The appallingly bad method these researchers have used to compare their groups is to assign arbitrary values (1, 2, and 3) to each of the “Cellulite Degree” categories. It seems these values are associated with the category names of “Stage 1”, “Stage 2”, and “Stage 3”. To illustrate just how inappropriate these values are, I’d like to point out that the categories could easily have been named “A”, “B”, and “C”. There seems to be no justification anywhere in the study for the particular values that have been assigned to each category.
The researchers then added up these values for an entire group, and compared the totals of the first and final tests (omitting the results of the intermediate test that took place halfway through the study).
The sum of these values for the first test of the group that only took part in exercise on the Power Plate vibration machine (Group 1) was 46.50 (why they felt the need to record the result to 2 d.p. is entirely beyond me, and it is not due to the machine translation) and the final result was 37.00. Using these values, which are both almost entirely arbitrary, they seem to have performed the following calculations:
46.50 -37.00 = 9.50 9.50 37.00 =25.68%
Note that this is absolutely not the calculation that should have been done. By this same calculation, if I start with 1 apple and eat half of it, it has decreased by 100%.
The other calculation, done for Group 2 (the group that participated in a cardio workout routine after the same vibration exercise as Group 1) appears to be of the same form:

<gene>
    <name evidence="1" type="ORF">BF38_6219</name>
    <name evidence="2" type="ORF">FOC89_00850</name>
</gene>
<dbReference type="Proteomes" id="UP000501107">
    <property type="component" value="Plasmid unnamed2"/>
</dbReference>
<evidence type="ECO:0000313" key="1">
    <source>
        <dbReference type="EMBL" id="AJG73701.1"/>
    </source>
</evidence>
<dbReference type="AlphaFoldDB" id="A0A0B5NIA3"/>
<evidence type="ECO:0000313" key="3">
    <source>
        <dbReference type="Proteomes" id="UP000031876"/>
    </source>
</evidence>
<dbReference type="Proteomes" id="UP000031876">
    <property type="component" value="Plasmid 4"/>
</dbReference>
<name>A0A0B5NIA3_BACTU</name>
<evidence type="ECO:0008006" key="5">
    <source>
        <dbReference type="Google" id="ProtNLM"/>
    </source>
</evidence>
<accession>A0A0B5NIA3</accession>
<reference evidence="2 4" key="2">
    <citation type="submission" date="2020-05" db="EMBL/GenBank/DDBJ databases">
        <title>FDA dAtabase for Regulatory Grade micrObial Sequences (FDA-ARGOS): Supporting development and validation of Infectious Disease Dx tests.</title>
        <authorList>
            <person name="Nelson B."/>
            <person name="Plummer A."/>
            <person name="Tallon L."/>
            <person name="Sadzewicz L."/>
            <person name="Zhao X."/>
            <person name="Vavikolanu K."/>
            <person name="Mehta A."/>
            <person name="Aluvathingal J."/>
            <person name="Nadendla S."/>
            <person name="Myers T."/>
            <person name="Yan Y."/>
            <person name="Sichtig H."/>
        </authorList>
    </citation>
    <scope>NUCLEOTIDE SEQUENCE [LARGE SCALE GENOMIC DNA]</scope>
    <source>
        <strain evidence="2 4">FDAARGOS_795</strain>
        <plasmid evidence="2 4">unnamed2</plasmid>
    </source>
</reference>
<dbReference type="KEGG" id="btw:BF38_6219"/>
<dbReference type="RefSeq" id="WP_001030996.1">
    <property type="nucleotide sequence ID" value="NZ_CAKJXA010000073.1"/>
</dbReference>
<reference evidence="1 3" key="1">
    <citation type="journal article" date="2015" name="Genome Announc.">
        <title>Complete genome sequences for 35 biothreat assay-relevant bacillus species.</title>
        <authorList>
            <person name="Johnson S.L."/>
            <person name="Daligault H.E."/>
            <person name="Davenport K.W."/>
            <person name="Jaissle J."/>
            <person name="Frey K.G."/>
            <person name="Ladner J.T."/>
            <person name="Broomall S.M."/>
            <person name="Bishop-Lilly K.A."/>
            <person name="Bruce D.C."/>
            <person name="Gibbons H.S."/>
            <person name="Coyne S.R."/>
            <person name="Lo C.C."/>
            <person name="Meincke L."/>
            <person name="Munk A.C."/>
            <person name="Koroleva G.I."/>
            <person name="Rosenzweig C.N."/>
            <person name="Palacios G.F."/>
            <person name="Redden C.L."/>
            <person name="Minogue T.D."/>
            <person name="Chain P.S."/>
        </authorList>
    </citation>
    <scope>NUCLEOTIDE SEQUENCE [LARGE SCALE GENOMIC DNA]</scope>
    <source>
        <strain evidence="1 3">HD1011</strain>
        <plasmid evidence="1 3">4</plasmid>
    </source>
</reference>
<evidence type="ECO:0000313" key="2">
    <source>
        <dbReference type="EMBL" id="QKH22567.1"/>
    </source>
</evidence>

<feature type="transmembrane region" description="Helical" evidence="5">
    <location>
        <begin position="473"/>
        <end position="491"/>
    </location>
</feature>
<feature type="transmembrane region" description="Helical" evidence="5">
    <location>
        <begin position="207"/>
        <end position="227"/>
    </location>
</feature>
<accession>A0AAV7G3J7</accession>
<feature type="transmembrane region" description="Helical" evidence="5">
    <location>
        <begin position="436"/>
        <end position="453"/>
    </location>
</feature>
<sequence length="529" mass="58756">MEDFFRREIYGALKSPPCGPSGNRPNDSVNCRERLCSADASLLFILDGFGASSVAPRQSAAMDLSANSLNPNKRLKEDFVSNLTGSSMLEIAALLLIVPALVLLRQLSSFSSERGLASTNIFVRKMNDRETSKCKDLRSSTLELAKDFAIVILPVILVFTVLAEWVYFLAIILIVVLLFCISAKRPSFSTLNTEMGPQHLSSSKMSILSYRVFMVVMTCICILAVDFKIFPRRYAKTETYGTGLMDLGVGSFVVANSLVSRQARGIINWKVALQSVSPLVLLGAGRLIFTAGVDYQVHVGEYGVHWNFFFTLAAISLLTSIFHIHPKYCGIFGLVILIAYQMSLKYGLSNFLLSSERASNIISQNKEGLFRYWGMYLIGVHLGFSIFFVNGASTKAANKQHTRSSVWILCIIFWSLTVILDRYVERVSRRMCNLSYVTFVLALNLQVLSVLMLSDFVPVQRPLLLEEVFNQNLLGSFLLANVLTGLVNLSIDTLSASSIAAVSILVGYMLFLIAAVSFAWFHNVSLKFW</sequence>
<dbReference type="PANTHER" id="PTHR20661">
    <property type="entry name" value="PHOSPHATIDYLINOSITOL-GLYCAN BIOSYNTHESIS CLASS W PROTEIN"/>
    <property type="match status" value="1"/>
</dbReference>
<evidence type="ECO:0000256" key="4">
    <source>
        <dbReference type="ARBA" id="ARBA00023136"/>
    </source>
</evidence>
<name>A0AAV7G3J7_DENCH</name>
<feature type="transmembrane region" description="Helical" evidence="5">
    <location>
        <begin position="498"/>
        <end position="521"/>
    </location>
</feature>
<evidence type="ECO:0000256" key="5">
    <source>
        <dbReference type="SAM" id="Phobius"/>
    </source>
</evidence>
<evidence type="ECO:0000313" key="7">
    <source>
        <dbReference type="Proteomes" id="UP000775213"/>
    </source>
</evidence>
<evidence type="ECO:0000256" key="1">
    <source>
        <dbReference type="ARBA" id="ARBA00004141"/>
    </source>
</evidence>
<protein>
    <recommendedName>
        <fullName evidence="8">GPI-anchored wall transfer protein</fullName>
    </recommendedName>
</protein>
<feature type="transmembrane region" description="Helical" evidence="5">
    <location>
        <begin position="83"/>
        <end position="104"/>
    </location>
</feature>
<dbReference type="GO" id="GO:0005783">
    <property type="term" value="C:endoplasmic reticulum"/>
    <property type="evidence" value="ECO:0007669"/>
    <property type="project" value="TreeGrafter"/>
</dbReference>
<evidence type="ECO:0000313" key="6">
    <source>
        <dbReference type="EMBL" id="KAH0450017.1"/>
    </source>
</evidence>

43.00 -32.50 =10.50 10.50 32.50 =32.30%
The values that they would have gained from the correct calculations would not have been 25.68% and 32.30%, but 20.43% and 24.42%, each of which is massively less. Also recall, of course, that these percentages were still gained using the unjustified values assigned to each qualitative category.
Every single calculation resulting in a percentage change seems to have been performed in the same way, resulting in every case in a result that is wrong and overstated. They also appear to have truncated results instead of employing rounding, although the effect of this mistake is to slightly decrease results (at most by 0.01%, e.g. 1.22% instead of 1.23%).
Aside from all this, it’s also worth noting that a control group of 5 is abysmally small. On top of that, the average initial cellulite categorisation (which I realise is arbitrary, but it’s the only indication available to me of each group’s cellulite) for the control group is lower than for the other 2 groups.
The average initial value for the control group is 1.5. My first calculations for the average initial values for Groups 1 and 2 resulted in 1.94 and 1.39, respectively, but then I realised that the results tables listed “Number of volunteers” as though no participants had dropped out.
From earlier in the results section I could find that 1 participant from Group 1 and 6 participants from Group 2 dropped out. Taking these data into account, the actual average initial values for Groups 1 and 2 were 2.02 and 1.72, respectively.
It’s hard to compare these values due to their arbitrary nature, but I feel it’s worth noting that they are both significantly above the average value of 1.5 for the control group.